The proposals will be evaluated on the likelihood of meeting the NOP's objectives. The evaluation will be based on the technical capabilities of the CONTRACTOR in relation to the needs of the project and the reasonableness of costs in relation to the work to be performed. Proposals will be based on the following factors: personnel to be assigned to the project, past performance, and price.
A. Key Personnel (50 points)
The proposal should indicate the adequacy of the proposed staff to implement the requirements of the Statement of Work, specifically evidence of qualifications, availability, competence, and experience.
B. Past Experience and Past Performance Factors (30 points)
Please note that the past experience and past performance is related to the company as an entity and not to work done by particular individuals within the company. In the event that the NOP receives a quote from a contractor that does not have a past performance or for which past performance information is not available, the firm will not be evaluated favorably or unfavorably on that basis. References other than those included in firm's quote may be contacted by the NOP to obtain additional information that will be used in the evaluation of the contractor's past performance.
i. Past experience conducting economic analyses, statistical analyses, data collection, and writing. (20 points)
ii. Prior experience working with an agricultural agency, particularly with a focus on sustainable agriculture. (10 points)
C. Price (20 points)
The proposal shall be evaluated for the cost to the NOP to meet the objectives.
The NOP is soliciting bids for this project. The available budget for this project is $100,000.


A) Government Officials
1) Local Contact: Betsy Rakola, Grants Management Specialist
2) Technical Contact: Emily Brown Rosen, Agricultural Management Specialist
3) NOP Federal Project Manager: Ruihong Guo, Acting Associate Deputy Administrator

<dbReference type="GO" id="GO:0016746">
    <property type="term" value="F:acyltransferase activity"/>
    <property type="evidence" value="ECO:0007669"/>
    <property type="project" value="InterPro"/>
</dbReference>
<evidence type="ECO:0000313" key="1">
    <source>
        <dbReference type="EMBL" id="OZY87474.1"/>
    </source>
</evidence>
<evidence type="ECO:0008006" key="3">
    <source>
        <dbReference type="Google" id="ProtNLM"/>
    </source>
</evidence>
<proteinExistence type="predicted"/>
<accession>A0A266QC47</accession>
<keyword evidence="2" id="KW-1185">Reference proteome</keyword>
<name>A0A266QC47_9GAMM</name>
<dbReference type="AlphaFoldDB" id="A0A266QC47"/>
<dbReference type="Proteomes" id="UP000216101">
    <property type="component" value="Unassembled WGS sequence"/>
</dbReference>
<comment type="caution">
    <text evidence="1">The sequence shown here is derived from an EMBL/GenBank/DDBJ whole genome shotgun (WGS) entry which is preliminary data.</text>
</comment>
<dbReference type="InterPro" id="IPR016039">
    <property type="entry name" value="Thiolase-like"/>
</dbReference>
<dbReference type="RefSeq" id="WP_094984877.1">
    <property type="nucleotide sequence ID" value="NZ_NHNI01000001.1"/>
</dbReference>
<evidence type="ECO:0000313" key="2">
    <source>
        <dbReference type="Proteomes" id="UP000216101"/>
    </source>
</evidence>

B) Meetings:

1) NOP and the contractor will mutually determine, at the beginning of the project, the frequency of meetings. Examples are kick-off, close-out meetings, and review meetings.
2) Periodic progress conference calls may be held to set and clarify project goals and policies, project constraints, submission schedule, and other relevant project information. Frequency of conference calls will be mutually determined by NOP and contractor.
3) The contractor will coordinate all meetings and visits with NOP prior to visit. If applicable, the contractor will coordinate and develop a meeting agenda.

C) Payment
Funds obligated by this contract will be managed through the USDA's Agricultural Marketing Service Budget Office. AMS Budget Office will process transfer of funds in connection with this statement of work. The contractor invoices for work performed will be processed for payment when the work products have been reviewed and approved by NOP.

Interested sources are encouraged to complete and return Attachment 1 to the contracting office. Telephonic inquiries will not be honored. Please email all questions regarding subject item(s) prior to Sources Sought closing date to Small Business concerns are encouraged to participate. This is not a request for competitive proposals, but instead a market research method to determine interested sources. A determination by the Government not to compete this requirement based on responses to this notice is solely within the discretion of the Government. Information received will be considered solely for the purpose of determining whether to conduct a competitive procurement. No requests for capability briefings will be honored as a result of this notice however USDA/APHIS Procurement welcomes any questions or suggestions regarding item info if received by email to or fax# 612-336-3550 on or before closing date. Interested sources who submit data are responsible for appropriately marking information if it is proprietary in nature. Please provide Tax I.D. Number, Duns Number, and point of contact information. The Government will not award a contract based on the information received, nor reimburse participants for information or samples they provide. Information or materials provided is strictly voluntary.

Please Email or Fax Attachment 1 to Carol Dingess at fx# 612-336-3550 Email is the preferred method of communication. Telephonic inquiries will not be honored. Closing date for submissions of Statement's of Capability is June 03, at 4:00PM CT.

Anyone interested in doing business with the USDA must also obtain a Dunn and Bradstreet number. If your company does not have a DUNS number, you may contact Dun and Bradstreet directly to obtain one by calling 1- 866-705-5711 or via the following website:
or at

Anyone interested in doing business with the USDA must complete a Representations and Certifications electronically at and be listed in the government's Central Contractor Registrar.

You may register on line with or by calling Central Contractors Registration @ 1-866-606-8220


100 North 6TH Street
Butler Square 5TH Floor
Minneapolis, Minnesota 55403
Room 1205 South Building
1400 Independence Ave., SW

Washington, District of Columbia 20250
United States
Carol R. Dingess,
Contracting Officer
Phone: 612-336-3208
Fax: 612-336-3550